The Circling Spirits Call Us Home: Connecting Researchers with the Spiritual and Sacred through the Traditional Healer
The first part of the title, Circling Spirits Call Us Home, refers to the calling of traditional healers and researchers to their respective practices. Many traditional healers and researchers will tell you the circling spirits call them “home” to their practices and most heed the calling. In answering their calling many scholars and researchers who spend time with traditional healers find themselves at the edge of their disciplines; some say through their experiences they have been called to explore the spiritual and the sacred, too.
Often these researchers find themselves coping with life in the context of a marginal culture. The study of traditional healers can stretch the credibility of conventional investigators who find themselves in these settings. What we often have then is a marginal person conducting research on marginal people with marginal research methods.
Numerous scientific accomplishments and discoveries come from curious researchers who place themselves at the edge of their fields of inquiry. Science cannot advance rapidly with the monotonous repetition of conventional methods and wisdom. Science grows and prospers only when we afford investigators the opportunity to take a topic to the edge of existing knowledge.
At the crux of the core motif of indigenous people is the belief that the sacred, the spirit, and spirituality are omniscient, omnipresent, and omnipotent; the belief is indisputable and unassailable. Yet these deeply held and abiding beliefs are not without those who criticize the beliefs for their seeming animalistic qualities, their ethereal fundamentals, and their seeming lack of demonstrable evidence.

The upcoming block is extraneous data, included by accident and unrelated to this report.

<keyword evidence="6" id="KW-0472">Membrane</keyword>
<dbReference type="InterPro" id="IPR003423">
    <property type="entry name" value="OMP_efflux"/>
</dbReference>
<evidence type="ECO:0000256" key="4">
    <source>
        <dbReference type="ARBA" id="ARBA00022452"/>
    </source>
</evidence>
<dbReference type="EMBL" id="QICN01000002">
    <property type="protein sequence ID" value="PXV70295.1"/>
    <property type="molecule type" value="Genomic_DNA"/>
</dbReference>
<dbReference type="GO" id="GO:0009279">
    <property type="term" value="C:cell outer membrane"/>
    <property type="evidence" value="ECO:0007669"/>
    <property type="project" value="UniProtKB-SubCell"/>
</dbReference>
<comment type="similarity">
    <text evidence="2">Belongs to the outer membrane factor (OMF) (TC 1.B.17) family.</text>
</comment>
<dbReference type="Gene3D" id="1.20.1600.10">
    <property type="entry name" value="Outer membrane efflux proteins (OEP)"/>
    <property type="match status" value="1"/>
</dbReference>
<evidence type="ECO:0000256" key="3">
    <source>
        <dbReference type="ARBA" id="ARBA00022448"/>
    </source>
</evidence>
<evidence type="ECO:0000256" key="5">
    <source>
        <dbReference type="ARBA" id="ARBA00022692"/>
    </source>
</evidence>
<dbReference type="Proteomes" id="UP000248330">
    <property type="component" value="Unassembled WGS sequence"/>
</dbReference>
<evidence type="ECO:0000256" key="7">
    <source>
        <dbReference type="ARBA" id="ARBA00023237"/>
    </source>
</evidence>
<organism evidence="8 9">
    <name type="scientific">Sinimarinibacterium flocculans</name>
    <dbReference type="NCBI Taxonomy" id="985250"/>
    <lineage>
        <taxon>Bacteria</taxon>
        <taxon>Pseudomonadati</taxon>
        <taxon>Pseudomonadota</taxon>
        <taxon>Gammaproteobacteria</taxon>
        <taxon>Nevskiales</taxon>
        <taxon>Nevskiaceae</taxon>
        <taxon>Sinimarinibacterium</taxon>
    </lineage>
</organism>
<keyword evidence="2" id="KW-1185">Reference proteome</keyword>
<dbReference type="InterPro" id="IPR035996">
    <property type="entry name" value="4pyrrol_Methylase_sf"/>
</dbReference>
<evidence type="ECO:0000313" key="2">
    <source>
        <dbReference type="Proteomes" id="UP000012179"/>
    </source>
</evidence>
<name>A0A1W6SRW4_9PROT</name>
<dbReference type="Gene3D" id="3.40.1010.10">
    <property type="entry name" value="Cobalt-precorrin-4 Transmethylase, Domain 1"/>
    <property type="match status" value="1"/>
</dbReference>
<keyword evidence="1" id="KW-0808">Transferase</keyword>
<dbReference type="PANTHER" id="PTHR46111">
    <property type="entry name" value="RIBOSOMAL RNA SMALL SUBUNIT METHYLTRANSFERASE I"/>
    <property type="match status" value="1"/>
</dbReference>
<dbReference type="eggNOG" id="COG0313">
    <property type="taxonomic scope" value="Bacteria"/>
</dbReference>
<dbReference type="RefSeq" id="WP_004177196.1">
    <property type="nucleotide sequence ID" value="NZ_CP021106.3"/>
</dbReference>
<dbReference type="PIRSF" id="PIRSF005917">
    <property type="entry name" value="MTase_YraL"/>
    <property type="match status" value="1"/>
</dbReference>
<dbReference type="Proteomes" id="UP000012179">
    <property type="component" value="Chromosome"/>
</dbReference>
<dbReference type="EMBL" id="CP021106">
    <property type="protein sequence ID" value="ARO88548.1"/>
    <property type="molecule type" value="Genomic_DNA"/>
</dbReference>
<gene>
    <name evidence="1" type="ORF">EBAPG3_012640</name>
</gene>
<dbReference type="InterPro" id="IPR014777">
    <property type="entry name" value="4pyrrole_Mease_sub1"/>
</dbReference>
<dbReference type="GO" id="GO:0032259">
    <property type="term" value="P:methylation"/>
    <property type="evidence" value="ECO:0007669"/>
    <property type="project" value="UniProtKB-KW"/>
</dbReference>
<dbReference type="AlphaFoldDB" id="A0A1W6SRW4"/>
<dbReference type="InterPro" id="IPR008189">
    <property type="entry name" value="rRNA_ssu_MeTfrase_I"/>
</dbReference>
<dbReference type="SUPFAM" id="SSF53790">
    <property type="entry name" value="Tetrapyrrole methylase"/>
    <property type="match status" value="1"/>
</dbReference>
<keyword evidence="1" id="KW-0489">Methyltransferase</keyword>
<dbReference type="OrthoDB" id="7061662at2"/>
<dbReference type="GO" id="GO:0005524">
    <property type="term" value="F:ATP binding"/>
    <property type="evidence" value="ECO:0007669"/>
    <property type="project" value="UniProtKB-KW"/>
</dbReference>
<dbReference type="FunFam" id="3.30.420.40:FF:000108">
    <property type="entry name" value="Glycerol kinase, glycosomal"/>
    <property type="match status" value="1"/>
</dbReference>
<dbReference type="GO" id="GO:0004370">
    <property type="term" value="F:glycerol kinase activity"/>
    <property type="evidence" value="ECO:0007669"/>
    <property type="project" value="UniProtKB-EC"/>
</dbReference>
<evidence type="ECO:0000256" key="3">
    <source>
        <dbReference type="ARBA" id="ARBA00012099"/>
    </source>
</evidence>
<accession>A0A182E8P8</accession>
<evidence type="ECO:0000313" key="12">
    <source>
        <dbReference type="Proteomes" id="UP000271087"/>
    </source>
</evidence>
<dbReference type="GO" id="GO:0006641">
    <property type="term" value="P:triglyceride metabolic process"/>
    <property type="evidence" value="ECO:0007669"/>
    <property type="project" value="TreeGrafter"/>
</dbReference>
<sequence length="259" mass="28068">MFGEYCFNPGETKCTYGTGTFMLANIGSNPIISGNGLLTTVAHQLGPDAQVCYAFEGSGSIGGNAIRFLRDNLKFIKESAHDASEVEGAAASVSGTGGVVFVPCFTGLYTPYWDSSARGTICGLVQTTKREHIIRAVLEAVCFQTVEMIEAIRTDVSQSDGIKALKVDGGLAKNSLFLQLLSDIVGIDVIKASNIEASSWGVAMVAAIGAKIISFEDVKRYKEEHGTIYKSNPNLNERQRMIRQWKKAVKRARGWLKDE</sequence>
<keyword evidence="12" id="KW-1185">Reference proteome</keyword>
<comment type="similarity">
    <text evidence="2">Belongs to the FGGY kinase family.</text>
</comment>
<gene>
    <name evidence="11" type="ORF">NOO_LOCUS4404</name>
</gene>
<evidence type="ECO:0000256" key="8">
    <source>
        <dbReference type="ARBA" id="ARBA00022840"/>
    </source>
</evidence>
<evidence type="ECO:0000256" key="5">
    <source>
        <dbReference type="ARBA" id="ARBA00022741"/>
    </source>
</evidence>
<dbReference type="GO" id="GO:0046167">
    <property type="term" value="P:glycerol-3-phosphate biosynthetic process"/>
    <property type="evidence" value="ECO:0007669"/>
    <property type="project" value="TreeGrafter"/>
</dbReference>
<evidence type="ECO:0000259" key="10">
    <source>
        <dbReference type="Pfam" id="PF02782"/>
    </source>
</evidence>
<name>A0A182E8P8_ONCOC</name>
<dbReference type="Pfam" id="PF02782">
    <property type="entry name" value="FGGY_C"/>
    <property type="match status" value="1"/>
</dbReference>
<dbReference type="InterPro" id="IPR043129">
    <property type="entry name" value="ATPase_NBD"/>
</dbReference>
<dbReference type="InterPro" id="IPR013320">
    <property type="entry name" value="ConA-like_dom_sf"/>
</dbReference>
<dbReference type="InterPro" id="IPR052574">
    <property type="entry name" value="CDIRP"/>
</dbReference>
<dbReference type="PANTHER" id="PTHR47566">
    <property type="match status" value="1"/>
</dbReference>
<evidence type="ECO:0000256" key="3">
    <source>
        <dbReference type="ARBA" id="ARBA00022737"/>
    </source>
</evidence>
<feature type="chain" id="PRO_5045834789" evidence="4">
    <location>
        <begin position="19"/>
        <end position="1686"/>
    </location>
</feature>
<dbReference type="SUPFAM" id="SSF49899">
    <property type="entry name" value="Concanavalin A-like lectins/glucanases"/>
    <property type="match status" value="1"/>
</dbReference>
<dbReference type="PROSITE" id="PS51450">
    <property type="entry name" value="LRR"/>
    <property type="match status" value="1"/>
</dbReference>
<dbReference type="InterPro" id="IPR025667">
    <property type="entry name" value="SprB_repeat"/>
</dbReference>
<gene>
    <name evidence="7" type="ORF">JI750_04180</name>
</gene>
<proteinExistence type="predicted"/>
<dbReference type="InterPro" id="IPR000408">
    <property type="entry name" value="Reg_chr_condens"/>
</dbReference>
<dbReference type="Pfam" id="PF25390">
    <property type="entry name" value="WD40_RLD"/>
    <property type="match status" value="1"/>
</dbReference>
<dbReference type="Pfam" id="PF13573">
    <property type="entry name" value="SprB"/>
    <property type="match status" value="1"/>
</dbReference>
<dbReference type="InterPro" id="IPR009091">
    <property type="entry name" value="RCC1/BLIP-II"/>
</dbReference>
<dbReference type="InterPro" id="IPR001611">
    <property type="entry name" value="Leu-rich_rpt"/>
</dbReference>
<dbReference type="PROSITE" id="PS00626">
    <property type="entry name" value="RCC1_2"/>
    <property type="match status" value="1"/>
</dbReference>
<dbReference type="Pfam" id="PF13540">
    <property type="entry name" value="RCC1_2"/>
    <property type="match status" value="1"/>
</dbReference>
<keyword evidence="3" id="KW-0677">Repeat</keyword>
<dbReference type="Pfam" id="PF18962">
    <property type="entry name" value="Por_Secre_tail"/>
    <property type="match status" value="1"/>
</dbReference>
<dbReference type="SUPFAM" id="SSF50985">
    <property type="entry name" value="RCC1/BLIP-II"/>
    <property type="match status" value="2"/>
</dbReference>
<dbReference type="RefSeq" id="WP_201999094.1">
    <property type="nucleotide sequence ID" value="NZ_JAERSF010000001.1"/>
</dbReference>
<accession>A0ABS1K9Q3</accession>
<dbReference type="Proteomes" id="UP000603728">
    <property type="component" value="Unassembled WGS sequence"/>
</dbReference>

Frequently hidden from the view of outsiders, traditional belief systems and practices are a source for explanations of various experiences ranging from the occurrence of natural phenomena to the cause and treatment of physical and psychological conditions. For example, magical thinking, as it’s referred to in the psychiatric literature, often is a source of many indigenous societies’ explanations and thus is worthy of consideration by the scientific community.
The processes by which traditional indigenous people go about relating to life often are drastically different from the processes used by Western science and specifically the social and behavioral sciences. In fact, knowledge of these traditional ways cannot be obtained through the scientific grid. This presentation will explore the researcher’s relationship with traditional healers, indigenous ways of knowing, and the foray into alternative research approaches.
Joseph Trimble’s website can be found here.